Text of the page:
David Lodge has pointed to the difference between conversational and textual communication in cautioning against “the naive confusion of life with literature” (184). When one engages in conversation, it is always theoretically possible to interrupt and demand clarification or restatement. But reading a text is a different matter: “the fact that the author is absent when his message is received, unavailable for interrogation, lays the message, or text, open to multiple, indeed infinite interpretations. And this in turn undermines the concept of literary texts as communications” (192). The Light of Day paradoxically imitates conversation without narrowing the range of potential interpretations. As we have seen, the meaning of “to cross a line” is on one level obvious, but excessive and indiscriminate use has turned the phrase into an imprecise cliché, the meaning of which is wholly dependent upon context. If it is made to stand alone, the potential interpretations are endless, though generally negative. If you really want to know what someone means by the phrase, you will have to ask for an explanation. This is not possible with a novel, as Lodge says. There are numerous examples in the novel of situations in which a cliché is not the natural choice, and its deployment is puzzling. In one such scene, George says the cut flowers to be placed on Bob Nash's grave “are almost superfluous. It's the thought that counts” (22). Perhaps Pascale Tollance is right in saying that George strives “to bring out the excess that the simplest words contain, to allow words to mean always more than they seem to mean” (69), but the reader also has a simple desire to know what is being conveyed. It is unclear in this scene whether George is making a black joke or giving a positive appraisal of the dutiful, albeit murderous, wife's celebration of the anniversary. [→page 225] Sometimes clichés do function as puns, though the reader cannot always discern whether George is indulging in wordplay for its own sake or in order to arrive at a deeper meaning. When George recalls his wife leaving him because of his “taint,” he says, “I didn't have a case, a leg to stand on. She might have made me do the walking, with no leg to stand on” (96). The potential meanings of “to have a case,” and “no leg to stand on” are undercut by George receiving his walking papers, and one wonders if it is worth the effort of disentangling the mess of clichés to figure out what, or how deeply, the narrator means.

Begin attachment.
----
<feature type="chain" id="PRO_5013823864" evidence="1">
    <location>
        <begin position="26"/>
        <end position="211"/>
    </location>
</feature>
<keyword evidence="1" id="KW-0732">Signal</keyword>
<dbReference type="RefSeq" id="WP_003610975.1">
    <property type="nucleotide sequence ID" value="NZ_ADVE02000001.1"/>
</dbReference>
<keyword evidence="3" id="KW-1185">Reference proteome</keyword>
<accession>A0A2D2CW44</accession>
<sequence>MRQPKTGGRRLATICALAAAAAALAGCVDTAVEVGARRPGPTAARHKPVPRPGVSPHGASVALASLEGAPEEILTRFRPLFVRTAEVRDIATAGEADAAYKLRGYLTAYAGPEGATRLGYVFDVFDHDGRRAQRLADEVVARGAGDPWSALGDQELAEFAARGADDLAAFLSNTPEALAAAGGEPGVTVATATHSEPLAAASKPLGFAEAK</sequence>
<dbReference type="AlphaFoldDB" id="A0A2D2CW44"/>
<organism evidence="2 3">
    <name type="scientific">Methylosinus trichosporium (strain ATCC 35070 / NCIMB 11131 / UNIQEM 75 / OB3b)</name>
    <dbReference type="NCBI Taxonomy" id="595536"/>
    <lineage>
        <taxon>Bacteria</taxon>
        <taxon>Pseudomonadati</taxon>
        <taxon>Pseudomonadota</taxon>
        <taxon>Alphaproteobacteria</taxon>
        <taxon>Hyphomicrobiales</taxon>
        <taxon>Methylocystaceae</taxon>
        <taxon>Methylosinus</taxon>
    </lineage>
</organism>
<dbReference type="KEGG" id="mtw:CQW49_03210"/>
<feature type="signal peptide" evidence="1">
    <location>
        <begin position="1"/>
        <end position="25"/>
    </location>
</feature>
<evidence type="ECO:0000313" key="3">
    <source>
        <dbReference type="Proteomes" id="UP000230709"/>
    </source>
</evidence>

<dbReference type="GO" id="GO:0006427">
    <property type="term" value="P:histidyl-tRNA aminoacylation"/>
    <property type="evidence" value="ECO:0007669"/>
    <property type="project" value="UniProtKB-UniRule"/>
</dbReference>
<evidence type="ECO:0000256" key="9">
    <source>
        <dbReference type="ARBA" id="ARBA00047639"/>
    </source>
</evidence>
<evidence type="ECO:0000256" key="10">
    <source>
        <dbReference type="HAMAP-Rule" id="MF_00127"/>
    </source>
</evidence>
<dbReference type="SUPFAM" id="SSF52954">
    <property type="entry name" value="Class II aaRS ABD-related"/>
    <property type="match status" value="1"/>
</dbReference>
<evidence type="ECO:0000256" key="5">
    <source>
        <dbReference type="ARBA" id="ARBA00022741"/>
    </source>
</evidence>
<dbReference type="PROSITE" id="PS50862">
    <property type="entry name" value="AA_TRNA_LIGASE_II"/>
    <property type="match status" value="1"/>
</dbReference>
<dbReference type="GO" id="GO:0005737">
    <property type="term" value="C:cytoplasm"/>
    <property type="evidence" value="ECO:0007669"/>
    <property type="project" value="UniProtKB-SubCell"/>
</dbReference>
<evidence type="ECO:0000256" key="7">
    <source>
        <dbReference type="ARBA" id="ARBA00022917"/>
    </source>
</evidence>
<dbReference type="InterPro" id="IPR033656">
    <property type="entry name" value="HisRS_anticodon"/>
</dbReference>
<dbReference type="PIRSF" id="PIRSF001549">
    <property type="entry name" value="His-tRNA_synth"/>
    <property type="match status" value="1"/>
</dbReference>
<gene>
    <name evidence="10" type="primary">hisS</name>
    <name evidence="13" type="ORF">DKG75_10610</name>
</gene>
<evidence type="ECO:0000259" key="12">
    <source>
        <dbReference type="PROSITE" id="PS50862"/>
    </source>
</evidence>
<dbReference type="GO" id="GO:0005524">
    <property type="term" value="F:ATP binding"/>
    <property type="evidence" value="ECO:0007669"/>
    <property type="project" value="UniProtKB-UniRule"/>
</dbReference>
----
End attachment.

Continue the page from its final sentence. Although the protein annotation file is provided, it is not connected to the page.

Swift has received numerous letters from readers asking what his novels mean and, while he sometimes agrees with suggested analyses, he refuses to enlighten the confused,5) citing the reader's prerogative to make meaning as he or she wishes. His mantra is as follows: “I believe in mystery and, more and more, in writing by instinct and intuition. I want to write the kind of novels which get more mysterious as they progress and reach their end, not less. Which is also like life.” He concludes: “I don't want to write novels that solve things. More mystery by the end, not less!” (Interview by Paula Varsavsky ).